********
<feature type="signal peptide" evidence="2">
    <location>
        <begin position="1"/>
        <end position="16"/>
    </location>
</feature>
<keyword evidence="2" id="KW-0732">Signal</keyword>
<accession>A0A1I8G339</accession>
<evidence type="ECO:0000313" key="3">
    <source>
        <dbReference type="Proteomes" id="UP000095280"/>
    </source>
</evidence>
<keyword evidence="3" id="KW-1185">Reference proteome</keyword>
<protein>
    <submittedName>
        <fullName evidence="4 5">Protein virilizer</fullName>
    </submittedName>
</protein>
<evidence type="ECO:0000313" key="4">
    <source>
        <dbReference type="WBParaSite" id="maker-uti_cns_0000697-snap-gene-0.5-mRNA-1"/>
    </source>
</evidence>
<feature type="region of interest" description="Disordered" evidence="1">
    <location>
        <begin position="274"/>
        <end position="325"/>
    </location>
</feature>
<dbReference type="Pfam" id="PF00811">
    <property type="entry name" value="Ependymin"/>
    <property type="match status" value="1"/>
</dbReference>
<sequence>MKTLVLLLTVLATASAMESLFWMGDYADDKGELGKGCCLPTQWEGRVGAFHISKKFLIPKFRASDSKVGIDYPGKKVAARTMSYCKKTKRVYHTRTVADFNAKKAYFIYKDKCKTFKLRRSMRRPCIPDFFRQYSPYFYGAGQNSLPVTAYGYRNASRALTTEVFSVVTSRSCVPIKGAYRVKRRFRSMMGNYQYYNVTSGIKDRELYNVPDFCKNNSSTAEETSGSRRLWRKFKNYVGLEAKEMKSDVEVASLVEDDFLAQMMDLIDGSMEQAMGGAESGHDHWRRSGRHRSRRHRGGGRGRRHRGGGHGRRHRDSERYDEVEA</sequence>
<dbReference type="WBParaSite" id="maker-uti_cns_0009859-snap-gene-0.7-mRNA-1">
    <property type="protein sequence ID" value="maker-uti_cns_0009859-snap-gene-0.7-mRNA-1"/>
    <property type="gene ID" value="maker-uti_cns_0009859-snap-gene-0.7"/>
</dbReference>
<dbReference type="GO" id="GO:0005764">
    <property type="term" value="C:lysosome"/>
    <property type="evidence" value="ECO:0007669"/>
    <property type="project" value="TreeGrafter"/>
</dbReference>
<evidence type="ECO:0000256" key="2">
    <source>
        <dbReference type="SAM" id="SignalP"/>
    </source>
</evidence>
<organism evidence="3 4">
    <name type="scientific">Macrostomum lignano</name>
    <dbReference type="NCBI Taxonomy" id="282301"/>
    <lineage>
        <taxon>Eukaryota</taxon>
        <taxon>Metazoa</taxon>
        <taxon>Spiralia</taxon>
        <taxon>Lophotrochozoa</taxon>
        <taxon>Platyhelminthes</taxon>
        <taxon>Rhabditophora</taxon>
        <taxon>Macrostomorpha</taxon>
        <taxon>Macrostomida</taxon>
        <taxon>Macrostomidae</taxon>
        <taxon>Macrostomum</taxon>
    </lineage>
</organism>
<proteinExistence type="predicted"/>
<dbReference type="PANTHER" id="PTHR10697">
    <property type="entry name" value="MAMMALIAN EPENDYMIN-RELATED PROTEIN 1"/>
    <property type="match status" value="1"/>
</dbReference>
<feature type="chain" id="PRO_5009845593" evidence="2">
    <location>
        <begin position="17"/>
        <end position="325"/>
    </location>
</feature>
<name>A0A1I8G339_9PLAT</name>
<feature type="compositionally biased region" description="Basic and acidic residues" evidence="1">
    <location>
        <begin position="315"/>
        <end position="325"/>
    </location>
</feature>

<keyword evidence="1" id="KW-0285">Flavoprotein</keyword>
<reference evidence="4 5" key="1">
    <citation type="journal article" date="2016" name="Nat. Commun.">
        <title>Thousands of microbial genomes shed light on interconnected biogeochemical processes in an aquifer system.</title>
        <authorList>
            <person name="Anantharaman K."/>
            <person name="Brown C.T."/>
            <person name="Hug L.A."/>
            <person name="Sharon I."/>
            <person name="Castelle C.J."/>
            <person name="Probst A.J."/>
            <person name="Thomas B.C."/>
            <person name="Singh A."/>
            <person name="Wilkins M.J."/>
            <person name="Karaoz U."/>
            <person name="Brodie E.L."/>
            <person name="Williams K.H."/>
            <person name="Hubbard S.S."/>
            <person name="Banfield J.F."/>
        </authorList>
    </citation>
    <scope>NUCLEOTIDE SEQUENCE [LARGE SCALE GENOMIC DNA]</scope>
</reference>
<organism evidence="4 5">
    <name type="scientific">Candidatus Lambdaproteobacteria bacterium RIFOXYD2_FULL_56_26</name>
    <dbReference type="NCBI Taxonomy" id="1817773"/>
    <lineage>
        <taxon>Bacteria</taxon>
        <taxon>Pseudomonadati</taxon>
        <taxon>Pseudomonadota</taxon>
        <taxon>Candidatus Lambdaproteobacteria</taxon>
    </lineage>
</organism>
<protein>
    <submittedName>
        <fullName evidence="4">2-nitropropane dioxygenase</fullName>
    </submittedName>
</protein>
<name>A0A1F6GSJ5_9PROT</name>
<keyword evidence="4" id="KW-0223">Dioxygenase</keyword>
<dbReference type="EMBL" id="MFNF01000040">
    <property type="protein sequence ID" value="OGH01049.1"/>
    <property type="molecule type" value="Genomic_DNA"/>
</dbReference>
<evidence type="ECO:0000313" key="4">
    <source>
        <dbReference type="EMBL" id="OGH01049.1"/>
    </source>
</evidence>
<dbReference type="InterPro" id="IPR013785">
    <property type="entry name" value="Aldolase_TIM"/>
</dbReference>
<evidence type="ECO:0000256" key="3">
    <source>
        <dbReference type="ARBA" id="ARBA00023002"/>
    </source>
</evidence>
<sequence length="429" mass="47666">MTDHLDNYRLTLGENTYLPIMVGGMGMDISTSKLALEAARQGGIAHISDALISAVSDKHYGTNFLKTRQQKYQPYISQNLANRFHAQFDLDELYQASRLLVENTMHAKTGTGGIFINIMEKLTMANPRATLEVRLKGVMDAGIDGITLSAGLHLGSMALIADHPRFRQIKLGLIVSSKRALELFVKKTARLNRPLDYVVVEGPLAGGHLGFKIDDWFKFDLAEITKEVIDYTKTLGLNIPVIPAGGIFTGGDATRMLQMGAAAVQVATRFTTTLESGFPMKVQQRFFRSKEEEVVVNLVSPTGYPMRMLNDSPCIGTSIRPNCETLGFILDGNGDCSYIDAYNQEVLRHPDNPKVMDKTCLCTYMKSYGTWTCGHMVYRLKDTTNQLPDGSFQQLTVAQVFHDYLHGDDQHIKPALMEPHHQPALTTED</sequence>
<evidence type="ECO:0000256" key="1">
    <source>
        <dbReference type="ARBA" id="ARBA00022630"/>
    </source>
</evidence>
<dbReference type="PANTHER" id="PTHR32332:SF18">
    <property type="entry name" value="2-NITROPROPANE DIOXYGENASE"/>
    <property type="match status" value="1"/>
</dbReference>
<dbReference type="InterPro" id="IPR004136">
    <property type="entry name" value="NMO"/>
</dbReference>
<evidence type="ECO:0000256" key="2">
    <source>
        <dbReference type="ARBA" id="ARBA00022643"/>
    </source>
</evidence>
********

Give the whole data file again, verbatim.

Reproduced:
<feature type="signal peptide" evidence="2">
    <location>
        <begin position="1"/>
        <end position="16"/>
    </location>
</feature>
<keyword evidence="2" id="KW-0732">Signal</keyword>
<accession>A0A1I8G339</accession>
<evidence type="ECO:0000313" key="3">
    <source>
        <dbReference type="Proteomes" id="UP000095280"/>
    </source>
</evidence>
<keyword evidence="3" id="KW-1185">Reference proteome</keyword>
<protein>
    <submittedName>
        <fullName evidence="4 5">Protein virilizer</fullName>
    </submittedName>
</protein>
<evidence type="ECO:0000313" key="4">
    <source>
        <dbReference type="WBParaSite" id="maker-uti_cns_0000697-snap-gene-0.5-mRNA-1"/>
    </source>
</evidence>
<feature type="region of interest" description="Disordered" evidence="1">
    <location>
        <begin position="274"/>
        <end position="325"/>
    </location>
</feature>
<dbReference type="Pfam" id="PF00811">
    <property type="entry name" value="Ependymin"/>
    <property type="match status" value="1"/>
</dbReference>
<sequence>MKTLVLLLTVLATASAMESLFWMGDYADDKGELGKGCCLPTQWEGRVGAFHISKKFLIPKFRASDSKVGIDYPGKKVAARTMSYCKKTKRVYHTRTVADFNAKKAYFIYKDKCKTFKLRRSMRRPCIPDFFRQYSPYFYGAGQNSLPVTAYGYRNASRALTTEVFSVVTSRSCVPIKGAYRVKRRFRSMMGNYQYYNVTSGIKDRELYNVPDFCKNNSSTAEETSGSRRLWRKFKNYVGLEAKEMKSDVEVASLVEDDFLAQMMDLIDGSMEQAMGGAESGHDHWRRSGRHRSRRHRGGGRGRRHRGGGHGRRHRDSERYDEVEA</sequence>
<dbReference type="WBParaSite" id="maker-uti_cns_0009859-snap-gene-0.7-mRNA-1">
    <property type="protein sequence ID" value="maker-uti_cns_0009859-snap-gene-0.7-mRNA-1"/>
    <property type="gene ID" value="maker-uti_cns_0009859-snap-gene-0.7"/>
</dbReference>
<dbReference type="GO" id="GO:0005764">
    <property type="term" value="C:lysosome"/>
    <property type="evidence" value="ECO:0007669"/>
    <property type="project" value="TreeGrafter"/>
</dbReference>
<evidence type="ECO:0000256" key="2">
    <source>
        <dbReference type="SAM" id="SignalP"/>
    </source>
</evidence>
<organism evidence="3 4">
    <name type="scientific">Macrostomum lignano</name>
    <dbReference type="NCBI Taxonomy" id="282301"/>
    <lineage>
        <taxon>Eukaryota</taxon>
        <taxon>Metazoa</taxon>
        <taxon>Spiralia</taxon>
        <taxon>Lophotrochozoa</taxon>
        <taxon>Platyhelminthes</taxon>
        <taxon>Rhabditophora</taxon>
        <taxon>Macrostomorpha</taxon>
        <taxon>Macrostomida</taxon>
        <taxon>Macrostomidae</taxon>
        <taxon>Macrostomum</taxon>
    </lineage>
</organism>
<proteinExistence type="predicted"/>
<dbReference type="PANTHER" id="PTHR10697">
    <property type="entry name" value="MAMMALIAN EPENDYMIN-RELATED PROTEIN 1"/>
    <property type="match status" value="1"/>
</dbReference>
<feature type="chain" id="PRO_5009845593" evidence="2">
    <location>
        <begin position="17"/>
        <end position="325"/>
    </location>
</feature>
<name>A0A1I8G339_9PLAT</name>
<feature type="compositionally biased region" description="Basic and acidic residues" evidence="1">
    <location>
        <begin position="315"/>
        <end position="325"/>
    </location>
</feature>

<keyword evidence="1" id="KW-0285">Flavoprotein</keyword>
<reference evidence="4 5" key="1">
    <citation type="journal article" date="2016" name="Nat. Commun.">
        <title>Thousands of microbial genomes shed light on interconnected biogeochemical processes in an aquifer system.</title>
        <authorList>
            <person name="Anantharaman K."/>
            <person name="Brown C.T."/>
            <person name="Hug L.A."/>
            <person name="Sharon I."/>
            <person name="Castelle C.J."/>
            <person name="Probst A.J."/>
            <person name="Thomas B.C."/>
            <person name="Singh A."/>
            <person name="Wilkins M.J."/>
            <person name="Karaoz U."/>
            <person name="Brodie E.L."/>
            <person name="Williams K.H."/>
            <person name="Hubbard S.S."/>
            <person name="Banfield J.F."/>
        </authorList>
    </citation>
    <scope>NUCLEOTIDE SEQUENCE [LARGE SCALE GENOMIC DNA]</scope>
</reference>
<organism evidence="4 5">
    <name type="scientific">Candidatus Lambdaproteobacteria bacterium RIFOXYD2_FULL_56_26</name>
    <dbReference type="NCBI Taxonomy" id="1817773"/>
    <lineage>
        <taxon>Bacteria</taxon>
        <taxon>Pseudomonadati</taxon>
        <taxon>Pseudomonadota</taxon>
        <taxon>Candidatus Lambdaproteobacteria</taxon>
    </lineage>
</organism>
<protein>
    <submittedName>
        <fullName evidence="4">2-nitropropane dioxygenase</fullName>
    </submittedName>
</protein>
<name>A0A1F6GSJ5_9PROT</name>
<keyword evidence="4" id="KW-0223">Dioxygenase</keyword>
<dbReference type="EMBL" id="MFNF01000040">
    <property type="protein sequence ID" value="OGH01049.1"/>
    <property type="molecule type" value="Genomic_DNA"/>
</dbReference>
<evidence type="ECO:0000313" key="4">
    <source>
        <dbReference type="EMBL" id="OGH01049.1"/>
    </source>
</evidence>
<dbReference type="InterPro" id="IPR013785">
    <property type="entry name" value="Aldolase_TIM"/>
</dbReference>
<evidence type="ECO:0000256" key="3">
    <source>
        <dbReference type="ARBA" id="ARBA00023002"/>
    </source>
</evidence>
<sequence length="429" mass="47666">MTDHLDNYRLTLGENTYLPIMVGGMGMDISTSKLALEAARQGGIAHISDALISAVSDKHYGTNFLKTRQQKYQPYISQNLANRFHAQFDLDELYQASRLLVENTMHAKTGTGGIFINIMEKLTMANPRATLEVRLKGVMDAGIDGITLSAGLHLGSMALIADHPRFRQIKLGLIVSSKRALELFVKKTARLNRPLDYVVVEGPLAGGHLGFKIDDWFKFDLAEITKEVIDYTKTLGLNIPVIPAGGIFTGGDATRMLQMGAAAVQVATRFTTTLESGFPMKVQQRFFRSKEEEVVVNLVSPTGYPMRMLNDSPCIGTSIRPNCETLGFILDGNGDCSYIDAYNQEVLRHPDNPKVMDKTCLCTYMKSYGTWTCGHMVYRLKDTTNQLPDGSFQQLTVAQVFHDYLHGDDQHIKPALMEPHHQPALTTED</sequence>
<evidence type="ECO:0000256" key="1">
    <source>
        <dbReference type="ARBA" id="ARBA00022630"/>
    </source>
</evidence>
<dbReference type="PANTHER" id="PTHR32332:SF18">
    <property type="entry name" value="2-NITROPROPANE DIOXYGENASE"/>
    <property type="match status" value="1"/>
</dbReference>
<dbReference type="InterPro" id="IPR004136">
    <property type="entry name" value="NMO"/>
</dbReference>
<evidence type="ECO:0000256" key="2">
    <source>
        <dbReference type="ARBA" id="ARBA00022643"/>
    </source>
</evidence>